Honestly not sure what we disagree about in all this. Science is blind because it doesn’t look, just as you say. Maybe you are certain there is a difference when there in fact is not?
2 posts were merged into an existing topic: Eddie’s Defense of Natural Theology
Science is blind because it has no eyes. Scientists, Christian scientists, are not and have a role to show God’s revelation in nature is ubiquitous.
Sorry about the confusion here @AJRoberts. Can you relink your article on Revelation?
Science is only blind when it is practiced in a manner which refuses to admit or to take into account God’s providential and other types of actions. That “secular” science is usually so conducted says nothing about the actual involvement of God. A scientist can, indeed, benefit from the notion of careful engineering in nature, while remaining agnostic, but is thereby separated from the full wisdom that creation reveals. We are good at examining the “survival of the fittest,” and largely in the dark about the “arrival of the fittest.”
I like to say “all evidence is a mirror”.
God says of Himself in scripture “to the pure I show Myself pure, but to the froward I show Myself froward.” That is how God seems, or if He seems, says as much about you as Him.
And as AJ noted…
I think a fresh look at the text is needed by theologians (and a fresh look at nature is needed by scientists) because to me what the text is saying is that something which would look to us like TE is happening, but that creation needed God’s help in a creation subjected to futility (which as an OEC I know you also believe was done before the fall.)
Hello, Joshua. I couldn’t reply to you last night, because I had reached the maximum number of posts for the day. (I didn’t know there was a maximum number, but I wish the software would tell you you’ve reached it before you compose another post, not afterward!)
I was confused by the exchange above, because Anjeanette was quoting me talking about Meyer, and then you said that I had misread you, so with four people involved, I thought I would clear the mist, and look up my original Hump post and figure out where the miscommunication was.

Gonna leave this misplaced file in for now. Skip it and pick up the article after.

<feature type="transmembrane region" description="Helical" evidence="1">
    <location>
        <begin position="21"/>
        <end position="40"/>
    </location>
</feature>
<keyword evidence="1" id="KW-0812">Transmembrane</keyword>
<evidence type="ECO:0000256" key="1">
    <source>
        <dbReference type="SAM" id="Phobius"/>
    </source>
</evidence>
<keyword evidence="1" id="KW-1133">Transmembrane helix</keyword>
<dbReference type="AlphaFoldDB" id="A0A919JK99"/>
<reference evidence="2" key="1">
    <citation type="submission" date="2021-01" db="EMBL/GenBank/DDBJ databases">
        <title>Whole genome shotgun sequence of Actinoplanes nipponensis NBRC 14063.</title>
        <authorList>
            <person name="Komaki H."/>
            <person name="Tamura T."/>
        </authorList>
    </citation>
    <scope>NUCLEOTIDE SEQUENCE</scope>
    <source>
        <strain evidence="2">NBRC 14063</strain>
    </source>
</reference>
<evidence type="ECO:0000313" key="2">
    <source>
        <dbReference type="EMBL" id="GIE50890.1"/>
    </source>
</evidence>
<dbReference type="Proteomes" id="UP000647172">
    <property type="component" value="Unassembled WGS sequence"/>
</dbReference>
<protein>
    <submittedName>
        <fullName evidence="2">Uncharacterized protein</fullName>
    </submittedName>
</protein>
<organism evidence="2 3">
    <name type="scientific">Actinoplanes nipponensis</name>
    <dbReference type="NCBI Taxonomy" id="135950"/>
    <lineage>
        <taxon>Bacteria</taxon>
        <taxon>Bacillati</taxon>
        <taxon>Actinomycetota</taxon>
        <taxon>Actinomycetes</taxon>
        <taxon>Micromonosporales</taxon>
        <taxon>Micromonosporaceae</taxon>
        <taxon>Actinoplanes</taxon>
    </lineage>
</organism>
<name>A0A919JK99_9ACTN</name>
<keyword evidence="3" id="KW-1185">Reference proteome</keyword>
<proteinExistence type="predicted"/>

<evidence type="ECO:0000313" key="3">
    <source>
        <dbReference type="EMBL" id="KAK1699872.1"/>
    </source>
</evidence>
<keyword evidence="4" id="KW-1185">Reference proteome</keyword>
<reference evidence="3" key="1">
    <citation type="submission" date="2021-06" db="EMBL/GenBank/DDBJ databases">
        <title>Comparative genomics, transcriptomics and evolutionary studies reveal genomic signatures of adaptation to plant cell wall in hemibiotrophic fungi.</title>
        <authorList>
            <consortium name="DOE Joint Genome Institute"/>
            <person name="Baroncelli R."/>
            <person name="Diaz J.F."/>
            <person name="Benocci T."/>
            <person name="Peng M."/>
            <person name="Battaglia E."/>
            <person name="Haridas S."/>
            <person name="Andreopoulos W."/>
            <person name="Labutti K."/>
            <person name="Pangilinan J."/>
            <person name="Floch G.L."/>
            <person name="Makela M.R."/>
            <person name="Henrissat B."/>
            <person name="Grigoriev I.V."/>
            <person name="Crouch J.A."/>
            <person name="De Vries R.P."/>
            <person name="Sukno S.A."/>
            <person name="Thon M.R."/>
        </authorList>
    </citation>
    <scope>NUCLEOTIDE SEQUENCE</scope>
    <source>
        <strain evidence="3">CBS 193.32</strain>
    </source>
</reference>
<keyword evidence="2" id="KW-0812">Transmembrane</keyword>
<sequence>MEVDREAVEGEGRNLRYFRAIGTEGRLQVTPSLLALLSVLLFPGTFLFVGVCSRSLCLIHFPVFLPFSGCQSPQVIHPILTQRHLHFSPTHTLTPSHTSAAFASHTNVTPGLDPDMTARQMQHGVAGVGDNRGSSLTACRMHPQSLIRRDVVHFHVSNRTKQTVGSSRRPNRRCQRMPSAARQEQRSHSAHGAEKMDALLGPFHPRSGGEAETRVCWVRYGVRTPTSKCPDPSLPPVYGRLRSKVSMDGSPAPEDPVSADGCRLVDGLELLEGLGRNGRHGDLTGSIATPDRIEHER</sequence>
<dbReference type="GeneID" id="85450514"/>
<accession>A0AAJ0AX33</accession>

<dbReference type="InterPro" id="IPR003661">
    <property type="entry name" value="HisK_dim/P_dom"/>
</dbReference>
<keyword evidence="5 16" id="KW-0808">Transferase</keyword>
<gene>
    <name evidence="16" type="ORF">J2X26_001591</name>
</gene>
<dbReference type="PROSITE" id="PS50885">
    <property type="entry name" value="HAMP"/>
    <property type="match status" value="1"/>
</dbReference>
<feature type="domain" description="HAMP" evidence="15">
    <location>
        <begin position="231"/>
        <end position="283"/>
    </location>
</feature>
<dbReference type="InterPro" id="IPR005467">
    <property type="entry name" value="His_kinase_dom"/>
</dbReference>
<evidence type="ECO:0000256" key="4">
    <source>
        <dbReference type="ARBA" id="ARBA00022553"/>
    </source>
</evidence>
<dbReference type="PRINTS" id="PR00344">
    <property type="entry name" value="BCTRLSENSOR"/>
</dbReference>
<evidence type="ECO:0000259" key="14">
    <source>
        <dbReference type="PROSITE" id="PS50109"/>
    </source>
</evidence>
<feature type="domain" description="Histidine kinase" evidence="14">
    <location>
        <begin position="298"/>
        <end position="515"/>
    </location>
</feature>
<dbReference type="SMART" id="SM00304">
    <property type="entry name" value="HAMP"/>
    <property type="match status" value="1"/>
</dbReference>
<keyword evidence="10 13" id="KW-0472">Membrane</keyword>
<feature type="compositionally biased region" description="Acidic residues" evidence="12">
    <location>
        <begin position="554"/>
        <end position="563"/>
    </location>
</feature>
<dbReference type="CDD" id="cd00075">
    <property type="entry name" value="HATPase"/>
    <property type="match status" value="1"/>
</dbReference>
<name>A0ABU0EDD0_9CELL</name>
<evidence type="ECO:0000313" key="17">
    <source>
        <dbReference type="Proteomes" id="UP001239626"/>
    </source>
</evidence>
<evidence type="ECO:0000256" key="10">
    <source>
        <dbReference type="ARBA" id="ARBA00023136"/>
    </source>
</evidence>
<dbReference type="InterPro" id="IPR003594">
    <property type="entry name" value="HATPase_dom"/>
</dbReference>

The comment of yours – in your review of the Crossway book – that I expressed doubt about was this one:
“The theological assumption that God’s action is “detectable” by human inquiry defines most of this [philosophy] section.”
That’s a direct quotation from your review.
The word I was hesitating over was “assumption”. I do not think that the Crossway authors “assume” that God’s action is detectable. I think they “believe” or “infer” or “conclude” that God’s action is detectable, but I think “assume” is too strong a word. An assumption (say, in Euclidean geometry, the five axioms and five postulates) is something that is taken for granted, and further argument is based on that. I don’t see the Crossway folks as taking the detectability of God’s action as a theological given, but rather as something that can be argued for, on the basis of Biblical passages (e.g., Romans 1, Psalm 19). That is, they admit that they are relying on Biblical passages for support; they are not merely speculating about God and assuming that he would make his action detectable.
It may be that we are simply using the word “assume” in different ways, and that we have no disagreement on this.
Does that clarify my original objection?
Thanks for your comments, Anjeanette. You are with Reasons to Believe? That is Hugh Ross’s organization, no? I admire Hugh Ross’s writings on fine tuning. They concur with the arguments of ID proponent Michael Denton.